Directed by: Armand Garabidian
Starring: Marc Singer, Mark Hamill, Deborah Shelton, Adrienne Barbeau, Michael Des Barres, India Allen, Gilbert Gottfried, and Charles Napier
When actress Alex Ramsey (Shelton) witnesses a murder by gangster Degrillo (Des Barres), she has to go into witness protection. Degrillo had previously been under surveillance by federal agents Rick Baker (Singer, not the famed makeup artist portraying himself) and Johnson (Hamill). Ramsey doesn’t want to leave her glamorous Hollywood life, though she is tired of being bossed around by her TV director, Rene (Gottfried). Baker and Johnson decide the best course of action is to go to a rural inn and get some country livin’ during her sequestration. While hiding out from Degrillo and his goons, they meet local folk such as Violet (Barbeau) and Sheila (Allen), who work at the inn, as well as bumpkins looking to sell meth to bikers. Schultz (Napier) is a classic WYC (White Yelling Chief) who constantly screams at Baker to do his job. But naturally there’s romance in the air as Ramsey and Baker – as well as Sheila and Johnson – succumb to the cabin fever and pay-cable 90’s nudity ensues. Will our heroes return to civilization un-shot at and intact?
Erotic thrillers. Gilbert Gottfried. Two things that have gone together since time immemorial. But for some reason, this time the two don’t mix. Silk Degrees typifies the movie you would see on the shelf of your local video store, look at it quickly, shrug your shoulders, say “meh...” and keep walking by. Hence, it’s a “walk-by”, a term we would like to start using. Having Mark Hamill and Marc Singer be partners was a novel idea, if only for the fact that we can see the both of them together in the same place at the same time, thus proving that they are indeed two different people. The difference in the two men is academic; casting them as partners is just confusing. At least have one of the federal agents have dark hair, a mustache, a scar, something to distinguish the two. But judging by the mediocrity of it all, the writers must have said “meh...” too.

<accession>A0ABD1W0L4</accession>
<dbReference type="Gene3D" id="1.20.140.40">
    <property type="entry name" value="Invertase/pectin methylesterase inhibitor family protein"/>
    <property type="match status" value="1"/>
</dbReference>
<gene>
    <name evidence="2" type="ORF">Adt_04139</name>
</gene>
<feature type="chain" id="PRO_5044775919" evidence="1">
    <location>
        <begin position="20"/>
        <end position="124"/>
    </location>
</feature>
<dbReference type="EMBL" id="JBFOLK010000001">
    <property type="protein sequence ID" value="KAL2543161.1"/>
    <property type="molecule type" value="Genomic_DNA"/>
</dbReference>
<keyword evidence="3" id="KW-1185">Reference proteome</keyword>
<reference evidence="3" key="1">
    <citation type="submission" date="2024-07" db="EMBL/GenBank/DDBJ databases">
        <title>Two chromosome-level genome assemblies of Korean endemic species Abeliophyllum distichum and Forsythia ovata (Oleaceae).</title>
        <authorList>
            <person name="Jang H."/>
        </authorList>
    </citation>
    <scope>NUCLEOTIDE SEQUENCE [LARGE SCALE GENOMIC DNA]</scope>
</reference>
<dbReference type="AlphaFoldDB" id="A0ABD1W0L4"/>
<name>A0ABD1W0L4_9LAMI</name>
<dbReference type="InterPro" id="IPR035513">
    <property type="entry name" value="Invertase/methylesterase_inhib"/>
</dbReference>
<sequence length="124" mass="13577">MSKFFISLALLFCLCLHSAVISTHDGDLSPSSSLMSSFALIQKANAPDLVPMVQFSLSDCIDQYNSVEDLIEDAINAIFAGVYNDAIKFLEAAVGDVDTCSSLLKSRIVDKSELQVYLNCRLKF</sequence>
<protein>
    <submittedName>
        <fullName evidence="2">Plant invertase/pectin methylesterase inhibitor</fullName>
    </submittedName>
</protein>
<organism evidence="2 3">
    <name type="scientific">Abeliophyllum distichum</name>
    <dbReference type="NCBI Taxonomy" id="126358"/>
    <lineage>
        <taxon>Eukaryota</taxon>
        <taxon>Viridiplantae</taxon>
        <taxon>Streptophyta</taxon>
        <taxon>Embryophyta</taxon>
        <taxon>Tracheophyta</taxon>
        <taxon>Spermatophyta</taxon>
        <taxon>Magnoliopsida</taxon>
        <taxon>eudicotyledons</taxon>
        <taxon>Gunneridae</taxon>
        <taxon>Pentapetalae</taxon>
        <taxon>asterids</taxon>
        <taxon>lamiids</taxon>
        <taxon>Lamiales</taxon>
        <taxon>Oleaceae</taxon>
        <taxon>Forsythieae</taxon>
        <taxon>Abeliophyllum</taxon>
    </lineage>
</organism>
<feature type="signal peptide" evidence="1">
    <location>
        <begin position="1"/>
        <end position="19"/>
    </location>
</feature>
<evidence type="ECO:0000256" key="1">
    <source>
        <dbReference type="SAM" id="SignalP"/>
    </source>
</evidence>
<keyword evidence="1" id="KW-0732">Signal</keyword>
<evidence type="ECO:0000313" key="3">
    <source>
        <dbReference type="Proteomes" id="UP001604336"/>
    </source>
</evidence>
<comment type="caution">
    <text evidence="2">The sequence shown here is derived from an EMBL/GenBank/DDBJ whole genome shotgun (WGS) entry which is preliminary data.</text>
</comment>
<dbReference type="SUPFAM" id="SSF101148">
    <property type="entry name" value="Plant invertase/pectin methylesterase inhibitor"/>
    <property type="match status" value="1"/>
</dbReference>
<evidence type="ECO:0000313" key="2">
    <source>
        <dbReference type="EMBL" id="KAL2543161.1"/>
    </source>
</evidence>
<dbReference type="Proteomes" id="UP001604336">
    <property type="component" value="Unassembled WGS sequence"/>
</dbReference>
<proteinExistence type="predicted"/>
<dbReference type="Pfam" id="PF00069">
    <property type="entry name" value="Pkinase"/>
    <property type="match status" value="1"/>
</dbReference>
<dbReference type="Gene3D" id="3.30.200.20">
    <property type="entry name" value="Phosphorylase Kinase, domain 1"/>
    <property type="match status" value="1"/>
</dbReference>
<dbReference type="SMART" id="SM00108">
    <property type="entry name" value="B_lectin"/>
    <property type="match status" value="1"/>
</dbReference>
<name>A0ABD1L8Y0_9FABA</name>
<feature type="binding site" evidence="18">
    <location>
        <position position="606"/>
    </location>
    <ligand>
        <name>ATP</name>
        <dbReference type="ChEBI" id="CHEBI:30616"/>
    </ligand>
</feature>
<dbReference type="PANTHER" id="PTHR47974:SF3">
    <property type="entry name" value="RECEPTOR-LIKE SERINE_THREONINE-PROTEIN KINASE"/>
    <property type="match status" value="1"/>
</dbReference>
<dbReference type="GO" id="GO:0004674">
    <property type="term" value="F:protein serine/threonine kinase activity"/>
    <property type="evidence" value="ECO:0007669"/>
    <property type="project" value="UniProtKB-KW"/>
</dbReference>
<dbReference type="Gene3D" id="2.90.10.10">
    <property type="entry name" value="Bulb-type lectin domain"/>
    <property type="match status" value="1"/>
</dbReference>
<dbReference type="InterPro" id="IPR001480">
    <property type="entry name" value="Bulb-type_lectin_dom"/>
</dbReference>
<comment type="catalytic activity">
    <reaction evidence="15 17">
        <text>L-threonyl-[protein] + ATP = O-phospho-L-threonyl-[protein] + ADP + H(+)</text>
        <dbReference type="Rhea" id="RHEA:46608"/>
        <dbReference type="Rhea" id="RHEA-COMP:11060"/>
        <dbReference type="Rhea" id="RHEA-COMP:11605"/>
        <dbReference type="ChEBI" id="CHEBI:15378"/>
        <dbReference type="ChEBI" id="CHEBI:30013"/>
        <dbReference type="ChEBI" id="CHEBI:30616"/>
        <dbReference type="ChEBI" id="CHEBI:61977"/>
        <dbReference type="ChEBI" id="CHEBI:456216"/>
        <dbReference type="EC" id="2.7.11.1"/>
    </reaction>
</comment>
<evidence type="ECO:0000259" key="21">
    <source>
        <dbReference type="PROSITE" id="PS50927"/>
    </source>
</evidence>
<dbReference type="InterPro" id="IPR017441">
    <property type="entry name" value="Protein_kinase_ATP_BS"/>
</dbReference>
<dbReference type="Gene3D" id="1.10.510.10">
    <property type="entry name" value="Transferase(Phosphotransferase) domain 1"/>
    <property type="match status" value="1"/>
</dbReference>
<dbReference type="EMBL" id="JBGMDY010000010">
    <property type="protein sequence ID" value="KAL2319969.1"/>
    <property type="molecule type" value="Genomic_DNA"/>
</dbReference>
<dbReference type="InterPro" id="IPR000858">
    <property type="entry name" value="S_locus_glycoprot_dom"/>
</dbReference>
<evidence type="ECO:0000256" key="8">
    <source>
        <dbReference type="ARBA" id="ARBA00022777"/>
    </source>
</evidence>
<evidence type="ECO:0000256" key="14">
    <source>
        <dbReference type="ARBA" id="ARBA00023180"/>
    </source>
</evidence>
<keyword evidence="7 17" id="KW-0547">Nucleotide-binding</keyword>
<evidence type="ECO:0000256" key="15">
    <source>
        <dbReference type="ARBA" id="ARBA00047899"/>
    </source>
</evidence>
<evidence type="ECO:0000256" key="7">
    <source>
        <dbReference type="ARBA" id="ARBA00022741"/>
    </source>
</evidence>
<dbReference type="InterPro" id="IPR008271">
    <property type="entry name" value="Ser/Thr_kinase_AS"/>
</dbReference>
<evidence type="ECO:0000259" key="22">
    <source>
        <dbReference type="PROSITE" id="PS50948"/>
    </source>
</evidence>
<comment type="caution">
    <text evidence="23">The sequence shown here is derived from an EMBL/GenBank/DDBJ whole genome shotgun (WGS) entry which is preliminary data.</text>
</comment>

So why should we, as viewers, care? Is some nudity meant to be enough to keep our attention? Because even that is doled out sparingly. Fan favorite Napier just goes through the motions as he did so many times during his 90’s career, Hamill and Barbeau don’t even really need to be there, and the presence of Gilbert Gottfried is off-putting. To be fair, Shelton is attractive and does a decent job, and Singer puts in a respectable amount of energy. But the whole thing is lazily written, and it’s nothing you haven’t seen a million times before. For a far better movie about someone put under witness protection, check out Hit List (1989). Silk Degrees isn’t softcore porn, so fans of that will be unsatisfied, it’s not a biopic of Boz Scaggs where he reveals the secrets of the Lido Shuffle, and it’s not a decent mystery, thriller, procedural, or drama, so fans of those will be left wanting. And it’s certainly not an action movie, though there is one really funny moment at the end (that should have happened a lot earlier, and more moments like it to boot - more stupidity on the part of the filmmakers) - but that’s not enough to save it.
The perfect time and place for Silk Degrees was Skinemax in the mid-90’s. In 2015 (or whenever you happen to be reading this), it, sadly, doesn’t cut it.
Comeuppance Review by: Brett and Ty